Gyurcsány again expressed his understanding at people's disappointment and their dissatisfaction with their lot as well as with the government. However, he doesn't understand how it is possible that people who are so proud of being Hungarians can turn against their compatriots who don't share their ideals. Neither does he understand that these proud Hungarians ruin every national holiday and frighten their fellow citizens. Gyurcsány here is sending a direct message to the Jobbik electorate. He has never seen any debate that could be solved by hatred, aggression, and intimidation. "I must warn you that there is no such thing as radical democracy and I don't know one country that has been successful by using antidemocratic and radical methods. Extremism and radicalism are not lifting the country into a political-historical heaven but sending it to hell. Even if you think that you are serving your country. You're mistaken… you are hurting Hungary."
The part that will undoubtedly receive the most scrutiny, especially from the right, are Gyurcsány's words on the relationship between Fidesz and Jobbik.This part of the speech begins with a rather confrontational sentence. Let me quote the appropriate passage verbatim. "We could say that it is really meaningless to talk separately about Fidesz and Jobbik because they are in essence not two separate parties. I think that Fidesz and Jobbik are two parties but one party system (pártrendszer) and principally one idea." Well, this is muddled at best. Not two parties but after all two parties but one party system. It doesn't make much sense. This is a good example of the pitfalls of extemporaneous speech. When he realized that this was anything but clear and could be misunderstood, he elaborated. "My dear friends, here we are confronted with the sameness of an idea. The problem is that Fidesz, and even Jobbik, considers undemocratic law and order more important than democratic freedom. Fidesz and Jobbik find the state more important than the individual. Fidesz and Jobbik consider antidemocratic force more important than democratic dialogue. They see eye to eye on these matters…. It is true that in comparison to the extremism of Jobbik Fidesz may even seem democratic, but looking at Fidesz from the community of democrats Fidesz represents only a milder form of extremism. Instead of using openly aggressive and filthy discourse they use only a language of abuse. (A difficult translation problem. In the original: "a nyíltan erőszakos és mocskos beszéd helyett a mocskolódó beszéd.")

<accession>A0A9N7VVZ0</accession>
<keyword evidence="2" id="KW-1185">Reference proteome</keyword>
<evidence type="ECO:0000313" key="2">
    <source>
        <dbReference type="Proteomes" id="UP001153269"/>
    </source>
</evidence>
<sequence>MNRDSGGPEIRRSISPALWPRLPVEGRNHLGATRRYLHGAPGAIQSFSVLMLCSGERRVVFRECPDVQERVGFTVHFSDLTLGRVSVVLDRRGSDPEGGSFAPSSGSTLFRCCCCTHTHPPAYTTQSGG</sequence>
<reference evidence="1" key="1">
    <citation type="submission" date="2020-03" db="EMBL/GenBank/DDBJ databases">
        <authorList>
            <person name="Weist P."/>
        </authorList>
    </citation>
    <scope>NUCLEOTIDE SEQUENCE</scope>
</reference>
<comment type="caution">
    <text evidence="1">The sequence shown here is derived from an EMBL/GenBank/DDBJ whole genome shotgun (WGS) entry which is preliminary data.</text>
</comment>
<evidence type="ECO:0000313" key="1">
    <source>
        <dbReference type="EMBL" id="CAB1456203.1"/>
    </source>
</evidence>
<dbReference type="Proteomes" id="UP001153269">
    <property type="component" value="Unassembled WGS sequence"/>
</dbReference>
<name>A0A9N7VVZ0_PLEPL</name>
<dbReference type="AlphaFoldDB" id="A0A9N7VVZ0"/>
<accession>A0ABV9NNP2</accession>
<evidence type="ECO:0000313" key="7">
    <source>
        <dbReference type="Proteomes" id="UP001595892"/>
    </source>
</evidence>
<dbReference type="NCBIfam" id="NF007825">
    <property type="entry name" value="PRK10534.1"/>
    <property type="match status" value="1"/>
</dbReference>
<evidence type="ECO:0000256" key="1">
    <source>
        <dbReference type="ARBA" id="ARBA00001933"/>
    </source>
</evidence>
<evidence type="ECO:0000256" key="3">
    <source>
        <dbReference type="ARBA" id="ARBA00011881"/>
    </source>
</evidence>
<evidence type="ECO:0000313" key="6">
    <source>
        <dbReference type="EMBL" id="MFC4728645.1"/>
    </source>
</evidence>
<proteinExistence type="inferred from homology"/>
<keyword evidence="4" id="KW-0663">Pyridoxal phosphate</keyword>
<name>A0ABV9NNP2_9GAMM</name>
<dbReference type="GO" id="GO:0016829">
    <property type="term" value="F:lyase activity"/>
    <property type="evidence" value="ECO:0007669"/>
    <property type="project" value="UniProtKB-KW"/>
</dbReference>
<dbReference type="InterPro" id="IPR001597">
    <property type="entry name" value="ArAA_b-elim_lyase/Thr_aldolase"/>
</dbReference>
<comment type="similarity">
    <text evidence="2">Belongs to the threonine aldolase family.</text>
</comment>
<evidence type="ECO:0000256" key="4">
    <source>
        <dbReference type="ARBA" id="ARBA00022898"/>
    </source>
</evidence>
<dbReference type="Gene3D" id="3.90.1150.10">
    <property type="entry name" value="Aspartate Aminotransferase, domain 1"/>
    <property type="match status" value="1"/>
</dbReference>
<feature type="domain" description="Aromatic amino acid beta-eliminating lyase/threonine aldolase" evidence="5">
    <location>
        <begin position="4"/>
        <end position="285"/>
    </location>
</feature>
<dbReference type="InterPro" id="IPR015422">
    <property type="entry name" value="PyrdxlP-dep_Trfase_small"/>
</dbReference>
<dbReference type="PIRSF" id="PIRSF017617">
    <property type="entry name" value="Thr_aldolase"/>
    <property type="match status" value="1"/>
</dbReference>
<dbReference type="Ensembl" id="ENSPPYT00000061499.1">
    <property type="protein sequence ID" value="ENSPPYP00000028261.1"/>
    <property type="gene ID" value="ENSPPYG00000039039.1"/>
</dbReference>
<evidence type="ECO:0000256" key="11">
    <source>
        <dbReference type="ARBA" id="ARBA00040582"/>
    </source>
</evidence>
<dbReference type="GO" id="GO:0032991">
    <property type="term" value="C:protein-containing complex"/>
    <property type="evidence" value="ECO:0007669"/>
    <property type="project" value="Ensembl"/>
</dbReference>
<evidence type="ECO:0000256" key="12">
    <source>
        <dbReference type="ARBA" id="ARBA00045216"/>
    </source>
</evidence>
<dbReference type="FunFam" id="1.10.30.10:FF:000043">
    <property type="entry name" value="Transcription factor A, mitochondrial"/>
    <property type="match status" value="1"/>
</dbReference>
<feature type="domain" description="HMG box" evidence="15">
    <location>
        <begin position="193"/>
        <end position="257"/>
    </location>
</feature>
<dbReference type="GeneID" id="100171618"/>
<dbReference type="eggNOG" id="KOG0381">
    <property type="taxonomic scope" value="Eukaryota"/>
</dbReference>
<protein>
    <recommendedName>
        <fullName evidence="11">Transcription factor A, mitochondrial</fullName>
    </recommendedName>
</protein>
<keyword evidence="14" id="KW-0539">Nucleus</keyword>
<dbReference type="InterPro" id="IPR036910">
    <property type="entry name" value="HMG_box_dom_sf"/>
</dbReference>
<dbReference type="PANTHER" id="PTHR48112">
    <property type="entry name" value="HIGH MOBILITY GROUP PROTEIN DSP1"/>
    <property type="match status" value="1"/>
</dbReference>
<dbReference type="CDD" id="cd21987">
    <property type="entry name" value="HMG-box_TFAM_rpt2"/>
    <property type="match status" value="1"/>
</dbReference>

Further: "The democratic center is not a geometrical concept. Orbán doesn't become a democrat because there is a political force that is more extreme than Fidesz. To avoid misunderstanding, I don't think that the voters of Fidesz are extremists. I think that Fidesz's politics are extremist. Perhaps the marching guards by now are an inconvenience to Fidesz. But, to tell the truth, there is no doubt that the Guard expresses everything Viktor Orbán thinks of the world. The Hungarian Guard is the improper [actually: szalonképtelen, unfit for good society] Viktor Orbán."
Needless to say I saw an article about this speech in which a subtitle read: Guard = Orbán. Of course, what Gyurcsány wanted to say here is not that crude. What he claims is that the two parties are cut from the same cloth. Indeed, there are telling signs that the flirtation with Jobbik ideology in the hope of electoral gain is continuing. István Tarlós, on paper not a party member but the head of the Fidesz delegation in the Budapest City Council who with Jobbik support ran at the last municipal election, pretty openly said that Fidesz shares Jobbik's goals. They differ only on the road leading to these goals.
I just read a very intelligent article in Magyar Narancs (March 11, 2010) by Zoltán Ádám, an economist and an editor of the monthly Beszélő, a famous publication that began as samizdat written by a group later known as the democratic opposition. The leading members were the founders of SZDSZ. So Zoltán Ádám is surely not a socialist. Yet in this article he explains why he is going to vote for MSZP. And his rationale makes sense to me. When it comes to the eight years of socialist governance, Ádám as an economist divides the period in two. The first half was in economic terms bad, but they can be proud of the period between 2006 and 2010. Interestingly it was during this period that their popularity sank, for obvious reasons. These four years were a time of reckoning. What the speech at Őszöd was all about. The country was unable to sustain the kind of social net that had been built mostly on borrowed money in the early years.